“If you were in a university lecture and a teacher had come up to you and said, ‘you’re looking a bit fat, you need to put the cake down’ you wouldn’t think that was okay. But in the dance world, it is totally okay and normal. So, it was brutal, but it really shaped me. I needed that discipline.”
I live every second that I’m on stage, it’s like you’re born to do it
Her first job was a topless cabaret show at Benidorm Palace in Alicante in Spain. From there, she went on to do another cabaret show in Macau in China on an eight-month contract and featured as a Can Can soloist in Paris for the company who owned Moulin Rouge.
She says one of her favourite things about her career is: “I get to experience all these different places and live in these different countries, it’s beautiful. I live every second that I’m on the stage, it’s almost like you’re born to do it. Big kicks, big feathers, Can Can, glitter, I love. Which is funny because in real life I am such a tomboy. It’s like having a liberating alter-ego.”
One of her ‘pinch me’ moments was performing for the Monaco Grand Prix Official After Party. “I was just dancing, and I saw someone that I thought I recognised and wondered ‘How do I know you?’ then it hit me, and I was like, ‘Oh, that’s Jon Snow, cool’.”
Her skills excelled when she began learning how to perform with fire, stilt-walking and ankle grinding. Her motivation came from seeing trick performers being paid more in a show than her.
“You want to learn what they are doing. It’s not enough to just be a dancer. The more skills you have, the more employable you are.
Before the first national lockdown, Tori had a job on a cruise ship which she says was one of the lowest points in her career. However, she refused to give up.
She was due to continue onto the next cruise in March, however, lockdown meant that she was placed on furlough instead. “I was extremely lucky, so many of my friends were out of jobs and had no income and my stubbornness not to quit meant I didn’t have to worry about that for a while. Plus, I never have to step on that cruise ever again now!”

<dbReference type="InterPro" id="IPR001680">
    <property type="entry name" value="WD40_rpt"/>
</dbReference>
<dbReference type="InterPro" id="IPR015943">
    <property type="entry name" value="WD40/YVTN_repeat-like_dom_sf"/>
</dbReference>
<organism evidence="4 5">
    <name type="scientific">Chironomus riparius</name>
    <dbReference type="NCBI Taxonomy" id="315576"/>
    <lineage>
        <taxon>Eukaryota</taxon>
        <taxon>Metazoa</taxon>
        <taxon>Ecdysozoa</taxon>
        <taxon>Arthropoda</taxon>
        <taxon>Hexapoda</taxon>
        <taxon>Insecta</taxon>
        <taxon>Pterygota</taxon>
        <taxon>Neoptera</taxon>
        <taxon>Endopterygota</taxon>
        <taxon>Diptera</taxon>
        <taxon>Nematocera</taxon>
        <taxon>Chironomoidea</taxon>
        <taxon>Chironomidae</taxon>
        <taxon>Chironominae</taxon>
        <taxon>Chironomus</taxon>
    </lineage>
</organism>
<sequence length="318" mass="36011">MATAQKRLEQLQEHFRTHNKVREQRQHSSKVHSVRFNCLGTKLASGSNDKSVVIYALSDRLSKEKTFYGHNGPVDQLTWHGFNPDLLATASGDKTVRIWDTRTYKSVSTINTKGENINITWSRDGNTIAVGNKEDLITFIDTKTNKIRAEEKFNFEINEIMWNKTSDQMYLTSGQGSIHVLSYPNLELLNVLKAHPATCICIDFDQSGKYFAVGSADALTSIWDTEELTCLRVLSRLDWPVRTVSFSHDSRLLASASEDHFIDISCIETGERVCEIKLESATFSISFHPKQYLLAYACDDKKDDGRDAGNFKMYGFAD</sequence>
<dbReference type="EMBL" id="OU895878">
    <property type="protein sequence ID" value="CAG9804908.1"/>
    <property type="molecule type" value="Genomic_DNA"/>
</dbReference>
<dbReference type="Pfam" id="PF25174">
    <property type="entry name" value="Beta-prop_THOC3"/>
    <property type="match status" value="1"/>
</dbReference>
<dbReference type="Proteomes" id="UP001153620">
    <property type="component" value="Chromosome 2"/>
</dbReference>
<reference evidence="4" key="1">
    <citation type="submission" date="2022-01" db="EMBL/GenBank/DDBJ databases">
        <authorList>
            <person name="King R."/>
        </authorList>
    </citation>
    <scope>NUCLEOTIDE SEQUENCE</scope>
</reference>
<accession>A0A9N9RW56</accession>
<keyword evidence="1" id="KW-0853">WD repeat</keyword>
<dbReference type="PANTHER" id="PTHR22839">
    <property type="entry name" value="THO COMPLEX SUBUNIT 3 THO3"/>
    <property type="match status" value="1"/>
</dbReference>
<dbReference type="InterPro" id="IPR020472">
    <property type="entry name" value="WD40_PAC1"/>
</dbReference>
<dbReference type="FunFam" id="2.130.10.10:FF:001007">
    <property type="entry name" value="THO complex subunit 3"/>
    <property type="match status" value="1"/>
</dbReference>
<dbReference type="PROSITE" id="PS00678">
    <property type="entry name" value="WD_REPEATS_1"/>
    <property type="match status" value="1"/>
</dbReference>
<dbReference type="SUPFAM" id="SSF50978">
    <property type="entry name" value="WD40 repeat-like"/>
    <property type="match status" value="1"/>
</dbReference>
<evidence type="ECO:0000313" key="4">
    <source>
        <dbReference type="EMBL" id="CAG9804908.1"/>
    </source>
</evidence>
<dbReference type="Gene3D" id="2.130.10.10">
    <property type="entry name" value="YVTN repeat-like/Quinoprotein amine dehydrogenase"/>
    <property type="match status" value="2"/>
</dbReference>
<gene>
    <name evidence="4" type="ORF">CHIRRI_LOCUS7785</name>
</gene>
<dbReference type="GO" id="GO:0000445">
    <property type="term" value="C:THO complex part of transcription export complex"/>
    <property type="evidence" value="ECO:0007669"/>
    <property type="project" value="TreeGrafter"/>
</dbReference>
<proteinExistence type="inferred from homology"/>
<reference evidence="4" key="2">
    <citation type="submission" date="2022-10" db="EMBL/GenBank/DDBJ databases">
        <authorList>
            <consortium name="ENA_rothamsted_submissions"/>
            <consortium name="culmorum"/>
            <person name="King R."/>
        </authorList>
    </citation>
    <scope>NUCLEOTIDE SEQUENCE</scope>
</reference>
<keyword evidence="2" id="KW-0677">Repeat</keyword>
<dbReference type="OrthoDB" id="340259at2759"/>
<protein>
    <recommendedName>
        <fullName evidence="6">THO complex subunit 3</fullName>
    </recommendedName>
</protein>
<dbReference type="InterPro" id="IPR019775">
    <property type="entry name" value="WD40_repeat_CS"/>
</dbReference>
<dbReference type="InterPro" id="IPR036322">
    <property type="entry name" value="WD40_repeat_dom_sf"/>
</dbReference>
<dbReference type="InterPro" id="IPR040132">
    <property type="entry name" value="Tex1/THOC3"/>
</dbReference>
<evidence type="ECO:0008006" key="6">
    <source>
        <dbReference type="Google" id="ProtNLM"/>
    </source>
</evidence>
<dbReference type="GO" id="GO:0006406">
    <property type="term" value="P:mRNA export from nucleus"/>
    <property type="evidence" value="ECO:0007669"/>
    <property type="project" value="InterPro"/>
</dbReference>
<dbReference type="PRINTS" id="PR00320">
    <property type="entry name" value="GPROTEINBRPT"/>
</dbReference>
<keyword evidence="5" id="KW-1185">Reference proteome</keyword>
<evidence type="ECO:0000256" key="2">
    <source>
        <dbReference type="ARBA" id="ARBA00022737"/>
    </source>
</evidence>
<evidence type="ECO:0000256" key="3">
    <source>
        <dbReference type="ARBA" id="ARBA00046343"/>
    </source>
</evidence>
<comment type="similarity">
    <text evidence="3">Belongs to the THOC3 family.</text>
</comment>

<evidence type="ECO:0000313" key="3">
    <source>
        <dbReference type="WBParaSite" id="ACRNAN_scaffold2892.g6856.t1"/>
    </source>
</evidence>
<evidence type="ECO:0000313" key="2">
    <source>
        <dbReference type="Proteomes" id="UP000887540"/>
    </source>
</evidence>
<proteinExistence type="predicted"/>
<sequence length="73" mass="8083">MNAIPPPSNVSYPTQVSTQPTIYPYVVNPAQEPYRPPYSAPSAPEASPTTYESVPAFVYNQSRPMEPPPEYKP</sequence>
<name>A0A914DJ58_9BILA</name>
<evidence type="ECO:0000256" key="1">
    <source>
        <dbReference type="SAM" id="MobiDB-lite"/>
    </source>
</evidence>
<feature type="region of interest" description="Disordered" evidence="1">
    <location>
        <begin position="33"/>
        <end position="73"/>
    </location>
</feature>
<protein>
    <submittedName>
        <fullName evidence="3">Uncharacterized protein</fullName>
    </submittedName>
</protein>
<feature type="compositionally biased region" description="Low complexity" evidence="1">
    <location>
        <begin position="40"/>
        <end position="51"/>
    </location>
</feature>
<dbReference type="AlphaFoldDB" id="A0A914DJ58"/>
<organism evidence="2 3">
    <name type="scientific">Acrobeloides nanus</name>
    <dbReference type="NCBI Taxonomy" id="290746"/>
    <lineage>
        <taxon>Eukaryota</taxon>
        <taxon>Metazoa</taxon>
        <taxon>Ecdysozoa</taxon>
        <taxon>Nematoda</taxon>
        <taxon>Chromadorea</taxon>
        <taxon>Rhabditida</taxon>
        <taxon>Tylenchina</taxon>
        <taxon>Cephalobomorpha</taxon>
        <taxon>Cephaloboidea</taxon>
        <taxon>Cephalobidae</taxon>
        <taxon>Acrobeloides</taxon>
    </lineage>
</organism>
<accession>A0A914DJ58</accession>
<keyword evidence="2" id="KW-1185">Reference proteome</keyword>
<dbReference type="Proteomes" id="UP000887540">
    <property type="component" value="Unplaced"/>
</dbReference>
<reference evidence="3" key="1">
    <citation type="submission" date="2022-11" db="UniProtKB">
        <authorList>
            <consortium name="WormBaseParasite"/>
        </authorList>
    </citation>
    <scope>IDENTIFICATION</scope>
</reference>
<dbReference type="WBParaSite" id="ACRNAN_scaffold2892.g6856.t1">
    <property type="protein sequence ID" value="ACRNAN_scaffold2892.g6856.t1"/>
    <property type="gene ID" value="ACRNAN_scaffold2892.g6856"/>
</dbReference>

During lockdown, Tori has been keeping busy with teaching various online dance and fitness classes. Her favourite projects in the last few months have involved creating choreography and directing music videos for upcoming artists.
However, she is eager to get back to her usual job on stage. “A dancer’s performing life is very short. I don’t want to say that I’d be performing into my thirties and I’m 26 now which fills me with fear a little bit. I need this apocalypse to stop happening so I can get back on stage!”
Despite the ongoing pandemic, she encourages young dancers to commit to it: “It’s going to suck but don’t give up. There will be blood, sweat and tears but if you can visualise yourself on that stage and work for it, you will get there. Collect experiences, collect memories, and just create yourself. Stay authentic but push and sell yourself.”
Entertainment is what keeps people alive
Regarding the recent attitude of the government towards the arts, Tori says it has shaken up a lot of artists and describes the ‘re-train’ adverts as “soul-destroying”. “There are mandatory jobs, but entertainment is what keeps people alive. That is art in its rawest form and when you are told that your art form means nothing, it cuts deep.”
However, in a positive turn, she says creative artists and performers are excited to return and have big plans in store for the world of entertainment. “We are strong, hard grafters and we are ready to come back with a bang.”